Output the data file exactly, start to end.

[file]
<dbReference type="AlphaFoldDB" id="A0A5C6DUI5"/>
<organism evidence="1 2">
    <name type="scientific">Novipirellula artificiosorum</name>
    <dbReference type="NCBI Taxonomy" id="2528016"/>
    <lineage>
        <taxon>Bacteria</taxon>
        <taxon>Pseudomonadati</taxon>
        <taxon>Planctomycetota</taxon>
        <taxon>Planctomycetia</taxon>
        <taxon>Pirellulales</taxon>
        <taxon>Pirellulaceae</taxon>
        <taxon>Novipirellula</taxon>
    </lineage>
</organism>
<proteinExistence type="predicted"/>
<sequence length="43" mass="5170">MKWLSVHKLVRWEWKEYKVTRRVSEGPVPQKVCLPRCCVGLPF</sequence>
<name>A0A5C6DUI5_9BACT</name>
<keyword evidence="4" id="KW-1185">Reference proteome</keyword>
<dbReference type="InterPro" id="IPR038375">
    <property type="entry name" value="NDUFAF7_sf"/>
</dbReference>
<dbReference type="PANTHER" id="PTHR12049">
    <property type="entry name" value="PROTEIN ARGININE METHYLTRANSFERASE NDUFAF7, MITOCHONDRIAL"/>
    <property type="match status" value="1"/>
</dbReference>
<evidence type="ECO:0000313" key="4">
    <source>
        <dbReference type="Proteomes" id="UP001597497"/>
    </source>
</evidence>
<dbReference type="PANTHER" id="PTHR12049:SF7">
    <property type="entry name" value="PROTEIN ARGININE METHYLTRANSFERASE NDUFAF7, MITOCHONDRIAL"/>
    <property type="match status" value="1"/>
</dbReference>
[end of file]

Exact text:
<dbReference type="AlphaFoldDB" id="A0A5C6DUI5"/>
<organism evidence="1 2">
    <name type="scientific">Novipirellula artificiosorum</name>
    <dbReference type="NCBI Taxonomy" id="2528016"/>
    <lineage>
        <taxon>Bacteria</taxon>
        <taxon>Pseudomonadati</taxon>
        <taxon>Planctomycetota</taxon>
        <taxon>Planctomycetia</taxon>
        <taxon>Pirellulales</taxon>
        <taxon>Pirellulaceae</taxon>
        <taxon>Novipirellula</taxon>
    </lineage>
</organism>
<proteinExistence type="predicted"/>
<sequence length="43" mass="5170">MKWLSVHKLVRWEWKEYKVTRRVSEGPVPQKVCLPRCCVGLPF</sequence>
<name>A0A5C6DUI5_9BACT</name>
<keyword evidence="4" id="KW-1185">Reference proteome</keyword>
<dbReference type="InterPro" id="IPR038375">
    <property type="entry name" value="NDUFAF7_sf"/>
</dbReference>
<dbReference type="PANTHER" id="PTHR12049">
    <property type="entry name" value="PROTEIN ARGININE METHYLTRANSFERASE NDUFAF7, MITOCHONDRIAL"/>
    <property type="match status" value="1"/>
</dbReference>
<evidence type="ECO:0000313" key="4">
    <source>
        <dbReference type="Proteomes" id="UP001597497"/>
    </source>
</evidence>
<dbReference type="PANTHER" id="PTHR12049:SF7">
    <property type="entry name" value="PROTEIN ARGININE METHYLTRANSFERASE NDUFAF7, MITOCHONDRIAL"/>
    <property type="match status" value="1"/>
</dbReference>